Currently, more than 46,000 spider species stretch their eight legs in habitats across the world, in every country and continent except Antarctica. And those are only the ones scientists have been able to find and name so far—many more are likely still out there, lurking under leaves and rocks and, for Halloween’s sake, perhaps under a bed or two.
Although some people find these creatures terrifying—a spooky symbol of haunted houses and Halloween frights—we owe a lot to our arachnid friends. Not only have they been around for about 350 million years (trumping our puny 200,000-year modern human existence), spiders make it possible for us to eat and live a more comfortable life.
“If spiders disappeared, we would face famine,” Norman Platnick, a spider expert at New York’s American Museum of Natural History, told the Washington Post in 2014. “Spiders are primary controllers of insects. Without spiders, all of our crops would be consumed by those pests.”
For that matter, so would we. Because spiders munch on insects, they save us from bites.
“Without spiders’ existence and abundance on the planet, life on earth would probably be a less hospitable place for people because the biting flies and mosquitoes of the world would be so populous,” Cat Urban, manager of the invertebrate live animal programs at the Natural History Museum of Los Angeles County, which hosted a Spider Pavilion for visitors in 2018, told Smithsonian.com.
This year, museum-goers can face their fears further north at the Royal Ontario Museum in Toronto. Through January 6, 2019, over 400 live and preserved arachnids will be on display in the museum's Spiders: Fear & Fascination exhibition. Hands-on activities, live venom milking demonstrations, augmented reality experiences and a recreated spider cave bring visitors face-to-face with these fascinating and misunderstood creatures. The exhibit features two of the world's largest spiders, the goliath birdeater and the Brazilian wandering spider.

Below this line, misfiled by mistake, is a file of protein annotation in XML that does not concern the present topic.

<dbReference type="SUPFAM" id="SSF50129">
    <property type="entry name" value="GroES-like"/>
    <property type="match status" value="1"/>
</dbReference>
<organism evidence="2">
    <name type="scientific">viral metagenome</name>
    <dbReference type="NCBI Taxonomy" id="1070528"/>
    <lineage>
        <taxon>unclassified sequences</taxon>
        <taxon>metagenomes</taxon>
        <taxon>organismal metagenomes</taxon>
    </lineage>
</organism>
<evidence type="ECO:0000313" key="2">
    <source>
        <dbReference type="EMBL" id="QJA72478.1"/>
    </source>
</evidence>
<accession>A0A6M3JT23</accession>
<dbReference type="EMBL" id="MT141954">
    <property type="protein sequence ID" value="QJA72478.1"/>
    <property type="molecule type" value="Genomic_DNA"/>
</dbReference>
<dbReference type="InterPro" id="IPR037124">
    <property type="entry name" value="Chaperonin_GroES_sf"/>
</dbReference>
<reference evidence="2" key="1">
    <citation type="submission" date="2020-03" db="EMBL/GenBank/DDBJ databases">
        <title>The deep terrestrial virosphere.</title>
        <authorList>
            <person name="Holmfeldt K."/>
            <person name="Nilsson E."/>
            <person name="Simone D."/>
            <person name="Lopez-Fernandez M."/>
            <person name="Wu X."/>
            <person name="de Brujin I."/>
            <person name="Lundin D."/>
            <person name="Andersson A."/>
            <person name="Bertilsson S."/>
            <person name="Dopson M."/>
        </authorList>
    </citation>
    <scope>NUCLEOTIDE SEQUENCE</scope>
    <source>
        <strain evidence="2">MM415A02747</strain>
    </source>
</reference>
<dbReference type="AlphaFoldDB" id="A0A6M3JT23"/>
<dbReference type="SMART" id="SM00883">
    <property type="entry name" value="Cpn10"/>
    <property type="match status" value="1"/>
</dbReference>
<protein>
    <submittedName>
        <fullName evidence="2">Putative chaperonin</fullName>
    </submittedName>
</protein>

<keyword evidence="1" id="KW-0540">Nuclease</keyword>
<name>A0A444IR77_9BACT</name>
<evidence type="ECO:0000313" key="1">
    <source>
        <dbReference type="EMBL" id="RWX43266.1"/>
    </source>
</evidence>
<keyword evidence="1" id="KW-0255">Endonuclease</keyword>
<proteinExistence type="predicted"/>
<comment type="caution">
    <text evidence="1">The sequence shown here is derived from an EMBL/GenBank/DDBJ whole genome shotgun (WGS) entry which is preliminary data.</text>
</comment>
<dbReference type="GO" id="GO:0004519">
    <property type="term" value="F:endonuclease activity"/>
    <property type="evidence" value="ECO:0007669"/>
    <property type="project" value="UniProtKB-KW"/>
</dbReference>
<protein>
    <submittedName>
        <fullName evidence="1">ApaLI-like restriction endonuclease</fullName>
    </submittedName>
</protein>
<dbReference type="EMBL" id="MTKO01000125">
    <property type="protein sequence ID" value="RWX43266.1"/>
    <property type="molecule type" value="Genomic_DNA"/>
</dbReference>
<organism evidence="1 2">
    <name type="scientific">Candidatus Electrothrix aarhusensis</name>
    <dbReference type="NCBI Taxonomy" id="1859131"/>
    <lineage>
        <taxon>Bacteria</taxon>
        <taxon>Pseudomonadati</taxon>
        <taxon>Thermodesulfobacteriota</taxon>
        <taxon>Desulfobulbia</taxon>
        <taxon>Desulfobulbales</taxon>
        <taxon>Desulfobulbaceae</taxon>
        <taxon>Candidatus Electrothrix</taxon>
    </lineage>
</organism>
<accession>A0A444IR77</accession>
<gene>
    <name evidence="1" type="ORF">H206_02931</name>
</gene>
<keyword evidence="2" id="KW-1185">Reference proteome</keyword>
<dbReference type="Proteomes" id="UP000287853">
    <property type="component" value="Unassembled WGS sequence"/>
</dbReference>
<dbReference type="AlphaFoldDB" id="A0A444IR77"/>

If you want to see these and other eight-legged giants in the wild, here are a few places to see the world's biggest:
Giant Huntsman – Heteropoda maxima (Laos)
This type of spider was discovered in Laos in 2001, hiding in a cave. Measuring by leg span, it’s the biggest in the world—the creepy crawlers can reach up to a foot wide. They’re crazy fast, can climb up smooth surfaces and walk sideways. Fortunately for arachnophobes, all huntsman spider species are as scared of us as we might be of them. They’ll run away fast once you see them, and they don’t like to bite (though they won’t kill you if they do, just cause some local swelling). The giant huntsman lives in caves in Laos and has only been seen on rare occassion. Other species of huntsman spiders, that average only about five inches in leg span, are common in Australia and Asia.